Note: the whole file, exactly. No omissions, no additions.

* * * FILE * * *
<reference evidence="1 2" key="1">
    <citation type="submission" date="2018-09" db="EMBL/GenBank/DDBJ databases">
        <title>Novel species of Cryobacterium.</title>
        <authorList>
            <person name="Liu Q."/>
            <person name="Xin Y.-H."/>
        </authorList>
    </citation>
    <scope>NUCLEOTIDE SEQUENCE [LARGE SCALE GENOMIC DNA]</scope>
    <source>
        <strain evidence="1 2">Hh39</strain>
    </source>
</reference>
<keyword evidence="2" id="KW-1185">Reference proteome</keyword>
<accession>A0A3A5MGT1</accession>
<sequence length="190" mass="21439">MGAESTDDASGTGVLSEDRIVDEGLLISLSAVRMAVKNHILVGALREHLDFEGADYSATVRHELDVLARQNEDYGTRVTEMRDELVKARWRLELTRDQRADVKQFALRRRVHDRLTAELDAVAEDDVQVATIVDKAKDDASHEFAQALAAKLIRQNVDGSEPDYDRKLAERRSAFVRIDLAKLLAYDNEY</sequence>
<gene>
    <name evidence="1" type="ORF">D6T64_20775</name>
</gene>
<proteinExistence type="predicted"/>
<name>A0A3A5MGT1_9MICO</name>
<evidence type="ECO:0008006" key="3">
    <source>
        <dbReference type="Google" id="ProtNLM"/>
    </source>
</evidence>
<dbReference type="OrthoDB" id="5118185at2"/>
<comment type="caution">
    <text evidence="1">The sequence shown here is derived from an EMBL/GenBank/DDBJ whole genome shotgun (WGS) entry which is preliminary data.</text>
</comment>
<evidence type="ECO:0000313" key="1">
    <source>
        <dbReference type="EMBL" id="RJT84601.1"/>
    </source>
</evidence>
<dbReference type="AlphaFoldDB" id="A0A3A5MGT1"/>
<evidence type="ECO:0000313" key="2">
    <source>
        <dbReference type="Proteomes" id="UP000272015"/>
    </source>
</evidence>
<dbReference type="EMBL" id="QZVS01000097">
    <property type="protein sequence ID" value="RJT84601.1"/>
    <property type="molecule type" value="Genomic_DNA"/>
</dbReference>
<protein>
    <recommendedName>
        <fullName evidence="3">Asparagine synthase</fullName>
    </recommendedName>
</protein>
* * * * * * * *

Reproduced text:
<reference evidence="1 2" key="1">
    <citation type="submission" date="2018-09" db="EMBL/GenBank/DDBJ databases">
        <title>Novel species of Cryobacterium.</title>
        <authorList>
            <person name="Liu Q."/>
            <person name="Xin Y.-H."/>
        </authorList>
    </citation>
    <scope>NUCLEOTIDE SEQUENCE [LARGE SCALE GENOMIC DNA]</scope>
    <source>
        <strain evidence="1 2">Hh39</strain>
    </source>
</reference>
<keyword evidence="2" id="KW-1185">Reference proteome</keyword>
<accession>A0A3A5MGT1</accession>
<sequence length="190" mass="21439">MGAESTDDASGTGVLSEDRIVDEGLLISLSAVRMAVKNHILVGALREHLDFEGADYSATVRHELDVLARQNEDYGTRVTEMRDELVKARWRLELTRDQRADVKQFALRRRVHDRLTAELDAVAEDDVQVATIVDKAKDDASHEFAQALAAKLIRQNVDGSEPDYDRKLAERRSAFVRIDLAKLLAYDNEY</sequence>
<gene>
    <name evidence="1" type="ORF">D6T64_20775</name>
</gene>
<proteinExistence type="predicted"/>
<name>A0A3A5MGT1_9MICO</name>
<evidence type="ECO:0008006" key="3">
    <source>
        <dbReference type="Google" id="ProtNLM"/>
    </source>
</evidence>
<dbReference type="OrthoDB" id="5118185at2"/>
<comment type="caution">
    <text evidence="1">The sequence shown here is derived from an EMBL/GenBank/DDBJ whole genome shotgun (WGS) entry which is preliminary data.</text>
</comment>
<evidence type="ECO:0000313" key="1">
    <source>
        <dbReference type="EMBL" id="RJT84601.1"/>
    </source>
</evidence>
<dbReference type="AlphaFoldDB" id="A0A3A5MGT1"/>
<evidence type="ECO:0000313" key="2">
    <source>
        <dbReference type="Proteomes" id="UP000272015"/>
    </source>
</evidence>
<dbReference type="EMBL" id="QZVS01000097">
    <property type="protein sequence ID" value="RJT84601.1"/>
    <property type="molecule type" value="Genomic_DNA"/>
</dbReference>
<protein>
    <recommendedName>
        <fullName evidence="3">Asparagine synthase</fullName>
    </recommendedName>
</protein>